For instance, if the system has a "reward button", we may assume that it has the capability to stimulate the internal circuitry corresponding to the pushing of the reward button.

Obviously, if this AI system has the goal of maximizing its future reward, it's likely to be driven to spend its life stimulating itself rather than bothering with anything else. Even if it started out with some other goal, it will quickly figure out to get rid of this goal, which does not lead to as much reward as direct self-stimulation.

All this doesn't imply that such an AI would necessarily be dangerous to us. However, it seems pretty likely that it would be. It would want to ensure itself a reliable power supply and defensibility against attacks. Toward that end, it might well decide its best course is to get rid of anyone who could possibly get in the way of its highly rewarding process of self-stimulation.

Not only would such an AI likely be dangerous to us, it would also lead to a pretty boring universe (via my current aesthetic standards, at any rate). Perhaps it would extinguish all other life in its solar system, surround itself with a really nice shield, and then proceed to self-stimulate ongoingly, figuring that exploring the rest of the universe would be expected to bring more risk than reward.

The moral of the above, to me, is that reward-seeking is an incomplete model of human motivation, and a bad principle for control self-modifying AI systems.

Goal-Seeking versus Reward-Seeking

Fortunately, goal-seeking is more general than reward-seeking.

Reward-seeking, of the sort that typical reinforcement-learning systems carry out, is about: Planning a course of action that is expected to lead to a future that, in the future, you will consider to be good.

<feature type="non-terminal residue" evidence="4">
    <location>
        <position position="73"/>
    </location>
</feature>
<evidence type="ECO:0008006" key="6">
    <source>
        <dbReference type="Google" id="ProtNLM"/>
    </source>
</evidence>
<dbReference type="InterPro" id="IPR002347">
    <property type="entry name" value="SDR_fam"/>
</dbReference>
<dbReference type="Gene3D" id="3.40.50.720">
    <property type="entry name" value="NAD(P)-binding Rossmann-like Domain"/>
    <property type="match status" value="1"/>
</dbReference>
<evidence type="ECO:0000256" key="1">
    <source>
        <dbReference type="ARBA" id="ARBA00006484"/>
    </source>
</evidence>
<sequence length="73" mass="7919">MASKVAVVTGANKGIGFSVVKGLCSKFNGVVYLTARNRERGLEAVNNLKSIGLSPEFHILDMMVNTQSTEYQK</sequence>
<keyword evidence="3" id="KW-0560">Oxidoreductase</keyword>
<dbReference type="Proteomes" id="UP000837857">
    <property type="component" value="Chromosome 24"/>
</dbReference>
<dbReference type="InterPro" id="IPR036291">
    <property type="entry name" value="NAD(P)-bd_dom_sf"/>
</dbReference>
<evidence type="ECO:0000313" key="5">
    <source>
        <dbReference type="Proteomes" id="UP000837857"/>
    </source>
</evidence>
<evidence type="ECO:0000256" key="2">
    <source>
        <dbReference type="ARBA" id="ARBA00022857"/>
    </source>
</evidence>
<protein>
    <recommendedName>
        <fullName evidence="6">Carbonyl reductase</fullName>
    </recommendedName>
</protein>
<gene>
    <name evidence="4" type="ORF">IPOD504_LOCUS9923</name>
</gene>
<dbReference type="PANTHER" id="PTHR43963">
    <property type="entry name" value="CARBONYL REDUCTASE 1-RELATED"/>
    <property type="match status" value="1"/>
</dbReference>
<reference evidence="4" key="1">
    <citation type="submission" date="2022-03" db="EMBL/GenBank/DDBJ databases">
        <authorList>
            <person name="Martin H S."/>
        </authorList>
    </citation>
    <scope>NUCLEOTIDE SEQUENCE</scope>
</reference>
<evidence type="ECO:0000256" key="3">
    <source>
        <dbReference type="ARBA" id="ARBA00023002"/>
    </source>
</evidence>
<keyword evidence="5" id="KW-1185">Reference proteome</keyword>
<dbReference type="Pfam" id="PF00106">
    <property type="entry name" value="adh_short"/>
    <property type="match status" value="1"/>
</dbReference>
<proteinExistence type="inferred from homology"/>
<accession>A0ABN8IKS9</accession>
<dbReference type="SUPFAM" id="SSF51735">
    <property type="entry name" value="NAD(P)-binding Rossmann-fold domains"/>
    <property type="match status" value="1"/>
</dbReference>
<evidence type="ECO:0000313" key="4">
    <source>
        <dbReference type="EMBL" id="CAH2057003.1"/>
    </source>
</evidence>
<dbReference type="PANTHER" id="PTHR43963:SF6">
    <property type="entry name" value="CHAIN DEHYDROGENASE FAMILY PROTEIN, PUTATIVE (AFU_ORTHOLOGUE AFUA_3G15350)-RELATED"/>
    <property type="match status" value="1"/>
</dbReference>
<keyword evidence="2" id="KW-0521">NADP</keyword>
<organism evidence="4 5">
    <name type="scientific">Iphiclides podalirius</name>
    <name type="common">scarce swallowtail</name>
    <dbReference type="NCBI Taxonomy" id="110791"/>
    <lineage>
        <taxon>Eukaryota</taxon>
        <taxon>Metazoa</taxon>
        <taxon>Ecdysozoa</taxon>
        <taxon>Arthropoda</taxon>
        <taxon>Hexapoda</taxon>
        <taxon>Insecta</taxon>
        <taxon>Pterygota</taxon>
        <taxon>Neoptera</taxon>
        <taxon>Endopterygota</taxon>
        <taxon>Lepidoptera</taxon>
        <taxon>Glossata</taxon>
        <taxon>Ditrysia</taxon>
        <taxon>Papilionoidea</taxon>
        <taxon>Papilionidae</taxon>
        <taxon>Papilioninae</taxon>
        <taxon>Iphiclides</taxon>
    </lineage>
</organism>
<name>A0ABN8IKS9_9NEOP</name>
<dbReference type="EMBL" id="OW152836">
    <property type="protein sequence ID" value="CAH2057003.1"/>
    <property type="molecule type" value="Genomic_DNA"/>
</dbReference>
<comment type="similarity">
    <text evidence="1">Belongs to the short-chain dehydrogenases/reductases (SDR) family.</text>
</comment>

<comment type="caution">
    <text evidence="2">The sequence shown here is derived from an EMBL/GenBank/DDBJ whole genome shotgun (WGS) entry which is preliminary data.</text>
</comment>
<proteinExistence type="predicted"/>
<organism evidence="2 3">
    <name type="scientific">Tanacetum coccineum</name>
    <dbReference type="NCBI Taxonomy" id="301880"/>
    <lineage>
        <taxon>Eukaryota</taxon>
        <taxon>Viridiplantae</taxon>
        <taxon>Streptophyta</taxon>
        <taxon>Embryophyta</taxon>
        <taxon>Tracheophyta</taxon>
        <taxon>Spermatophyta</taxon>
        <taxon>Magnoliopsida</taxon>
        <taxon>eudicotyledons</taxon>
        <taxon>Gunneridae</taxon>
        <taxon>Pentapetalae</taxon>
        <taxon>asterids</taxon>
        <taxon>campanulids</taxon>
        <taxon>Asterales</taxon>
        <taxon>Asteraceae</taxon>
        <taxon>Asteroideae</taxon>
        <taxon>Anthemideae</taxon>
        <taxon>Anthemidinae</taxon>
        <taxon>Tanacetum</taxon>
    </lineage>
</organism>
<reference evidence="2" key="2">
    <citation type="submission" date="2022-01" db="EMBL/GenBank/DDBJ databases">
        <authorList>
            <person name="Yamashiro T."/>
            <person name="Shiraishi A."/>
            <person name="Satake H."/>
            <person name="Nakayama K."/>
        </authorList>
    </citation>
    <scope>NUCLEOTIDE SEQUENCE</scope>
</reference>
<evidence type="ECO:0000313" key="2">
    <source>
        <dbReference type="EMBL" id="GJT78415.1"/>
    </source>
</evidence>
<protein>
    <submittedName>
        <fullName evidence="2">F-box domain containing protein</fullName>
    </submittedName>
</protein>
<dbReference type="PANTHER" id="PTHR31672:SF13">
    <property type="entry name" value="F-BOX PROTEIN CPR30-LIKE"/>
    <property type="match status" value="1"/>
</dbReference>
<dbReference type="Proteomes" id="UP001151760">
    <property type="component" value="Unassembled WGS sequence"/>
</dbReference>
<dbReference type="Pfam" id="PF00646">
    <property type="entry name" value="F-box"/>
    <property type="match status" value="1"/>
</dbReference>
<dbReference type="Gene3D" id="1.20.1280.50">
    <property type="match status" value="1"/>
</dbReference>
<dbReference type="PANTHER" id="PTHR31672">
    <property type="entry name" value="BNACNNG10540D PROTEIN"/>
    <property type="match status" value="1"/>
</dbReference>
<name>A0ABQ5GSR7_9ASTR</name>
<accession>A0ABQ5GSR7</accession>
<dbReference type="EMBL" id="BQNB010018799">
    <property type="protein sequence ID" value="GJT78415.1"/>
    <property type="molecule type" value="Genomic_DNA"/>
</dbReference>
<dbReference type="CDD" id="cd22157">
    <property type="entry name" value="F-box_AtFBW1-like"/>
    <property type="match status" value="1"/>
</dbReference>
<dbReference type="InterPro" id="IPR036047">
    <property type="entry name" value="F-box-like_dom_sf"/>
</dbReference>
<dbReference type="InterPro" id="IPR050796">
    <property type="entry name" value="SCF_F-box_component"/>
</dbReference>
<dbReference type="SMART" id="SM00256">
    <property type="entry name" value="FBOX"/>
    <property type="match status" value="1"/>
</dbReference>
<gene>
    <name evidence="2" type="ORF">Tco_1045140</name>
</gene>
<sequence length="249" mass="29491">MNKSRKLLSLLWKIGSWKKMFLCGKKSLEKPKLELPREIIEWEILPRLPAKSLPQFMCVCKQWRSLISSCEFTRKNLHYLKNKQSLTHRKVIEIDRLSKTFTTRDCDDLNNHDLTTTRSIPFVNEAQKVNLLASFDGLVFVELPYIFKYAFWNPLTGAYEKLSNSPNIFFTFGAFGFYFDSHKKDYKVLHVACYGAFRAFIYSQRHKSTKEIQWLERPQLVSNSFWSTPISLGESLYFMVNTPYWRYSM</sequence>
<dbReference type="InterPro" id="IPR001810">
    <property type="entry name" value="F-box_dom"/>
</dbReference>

Goal-seeking doesn't have to be about that. It can be about that ... but it can also be about other things, such as: Planning a course of action that is expected to lead to a future that is good according to your present standards.

Goal-seeking is different from reward-seeking because it will potentially (depending on the goal) cause a system to sometimes choose A over B even if it knows A will bring less reward than B ... because in foresight, A matches the system's current values.

Non-Reward-Based Goals for Self-Modifying AI Systems

As a rough indication of what kinds of goals one could give a self-modifying AI, that differ radically from reward-seeking, consider the case of an AI system with a goal G that is the conjunction of two factors:

  • Try to maximize the function F
  • If at any point T, you assess that your interpretation of the goal G at time T would be interpreted by your self-from-time-(T-S) as a terrible thing, then roll back to your state at time S